From Wikipedia, the free encyclopedia
Jump to: navigation, search

G-Fest, often typeset as G-FEST, is an annual convention devoted to the Godzilla film franchise and other kaijū (literally strange beast, also the name of the genre of Japanese giant monster movies) franchises such as Gamera and the Ultra Series G-Fest is staged by Daikaiju Enterprises, Ltd., and G-Fan magazine. It regularly features panels, contests, and theatrically screened films of interest to fans of Japanese monsters.

Actors, directors, special effects technicians, and other famous people who worked on Godzilla, Ultraman, Gamera, and other kaiju movies in Japan are frequent guests at G-Fest. Often, the major guest is honored with the coveted "Mangled Skyscraper Award" for their lasting contributions to the kaiju genre.

G-Fest was founded by J. D. Lees, publisher of G-Fan magazine and the G-Fan website, and the late John Rocco Roberto. Actor Robert Scott Field regularly attends G-Fest as a celebrity guest and translator.

G-Fest features a Dealer's Room, a costume parade, a model show and competition, and a fan film competition. Other popular activities are film screenings (held at the Pickwick Theater in Rosemont, Illinois) video game tournaments, children's activities, and autograph sessions. G-Fest also raises money for charitable causes.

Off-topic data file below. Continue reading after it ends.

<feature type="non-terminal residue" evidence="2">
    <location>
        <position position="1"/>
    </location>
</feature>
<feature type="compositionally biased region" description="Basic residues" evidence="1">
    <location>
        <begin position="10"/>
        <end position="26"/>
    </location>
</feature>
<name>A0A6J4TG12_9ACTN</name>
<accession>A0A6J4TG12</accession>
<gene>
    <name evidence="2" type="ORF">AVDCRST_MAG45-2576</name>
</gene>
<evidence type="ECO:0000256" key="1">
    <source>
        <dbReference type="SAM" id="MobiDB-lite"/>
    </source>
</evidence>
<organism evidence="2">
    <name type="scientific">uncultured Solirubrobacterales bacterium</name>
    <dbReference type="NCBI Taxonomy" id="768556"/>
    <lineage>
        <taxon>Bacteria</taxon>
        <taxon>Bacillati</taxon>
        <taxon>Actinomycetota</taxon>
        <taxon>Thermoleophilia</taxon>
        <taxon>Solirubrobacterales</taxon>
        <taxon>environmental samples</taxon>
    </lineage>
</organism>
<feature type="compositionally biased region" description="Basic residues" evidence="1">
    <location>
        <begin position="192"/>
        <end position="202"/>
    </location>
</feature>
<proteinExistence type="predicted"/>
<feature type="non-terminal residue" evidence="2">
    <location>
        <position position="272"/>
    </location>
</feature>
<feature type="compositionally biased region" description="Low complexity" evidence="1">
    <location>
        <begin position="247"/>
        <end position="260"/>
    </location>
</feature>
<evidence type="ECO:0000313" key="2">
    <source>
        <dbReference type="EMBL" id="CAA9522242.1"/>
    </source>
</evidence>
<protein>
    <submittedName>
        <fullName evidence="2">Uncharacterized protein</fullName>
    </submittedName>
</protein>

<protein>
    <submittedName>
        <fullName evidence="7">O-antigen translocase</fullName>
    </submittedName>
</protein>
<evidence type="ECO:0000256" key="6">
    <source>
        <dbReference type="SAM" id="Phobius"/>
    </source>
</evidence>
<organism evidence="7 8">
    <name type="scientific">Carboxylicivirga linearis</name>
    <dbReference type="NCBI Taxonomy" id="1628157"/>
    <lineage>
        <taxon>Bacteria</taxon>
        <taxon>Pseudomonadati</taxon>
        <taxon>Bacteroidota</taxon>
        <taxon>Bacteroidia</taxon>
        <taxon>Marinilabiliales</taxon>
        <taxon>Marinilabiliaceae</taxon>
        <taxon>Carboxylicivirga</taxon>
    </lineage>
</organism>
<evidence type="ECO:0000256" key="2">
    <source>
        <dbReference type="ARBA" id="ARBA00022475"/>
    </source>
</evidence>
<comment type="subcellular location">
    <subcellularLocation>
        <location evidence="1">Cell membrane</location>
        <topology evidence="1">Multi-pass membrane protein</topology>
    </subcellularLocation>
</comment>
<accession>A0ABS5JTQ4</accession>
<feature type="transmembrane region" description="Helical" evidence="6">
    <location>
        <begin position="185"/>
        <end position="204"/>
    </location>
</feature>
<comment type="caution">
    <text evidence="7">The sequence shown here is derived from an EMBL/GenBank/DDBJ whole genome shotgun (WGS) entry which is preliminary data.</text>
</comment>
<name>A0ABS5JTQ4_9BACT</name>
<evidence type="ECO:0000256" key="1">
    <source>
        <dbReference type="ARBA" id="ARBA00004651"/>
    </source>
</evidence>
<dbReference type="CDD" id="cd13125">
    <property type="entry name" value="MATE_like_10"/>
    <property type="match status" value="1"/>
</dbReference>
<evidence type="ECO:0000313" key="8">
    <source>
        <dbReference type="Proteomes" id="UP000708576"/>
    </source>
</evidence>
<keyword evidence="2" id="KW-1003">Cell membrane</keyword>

G-Fest (Friends of G-Fan) '94
  • First public meeting of contributors to G-Fan, Howard Johnson Hotel, O'Hare Airport, Illinois
G-Fest (G-Con) '95
  • Date: August 18–20, 1995[1]
  • First organized convention.[2] The first two days were closed to the public until news reports spread then was open to the public on the last day (3rd)
  • Radisson Hotel, Arlington Heights, Illinois
G-Fest (G-Con) '96
G-Fest (G-Con) '97
G-Fest '98
G-Fest '99
G-Fest 2000
G-Fest '01
G-Fest '02
G-Fest X
G-Fest XI
G-Fest XII
G-Fest XIV
G-Fest XV
G-Fest XVI
G-Fest XIX
G-Fest XX
G-Fest XXI


  1. ^ "G-Con '95 Report". G-Fan. Volume 1, Number 18, (November–December 1995). pp. 54-61.
  2. ^ Ryfle, Steve. (1995-08-17). "Godzilla Lives! At 41, the Giant Radioactive Dinosaur is Still Big Business". Chicago Tribune.

External links[edit]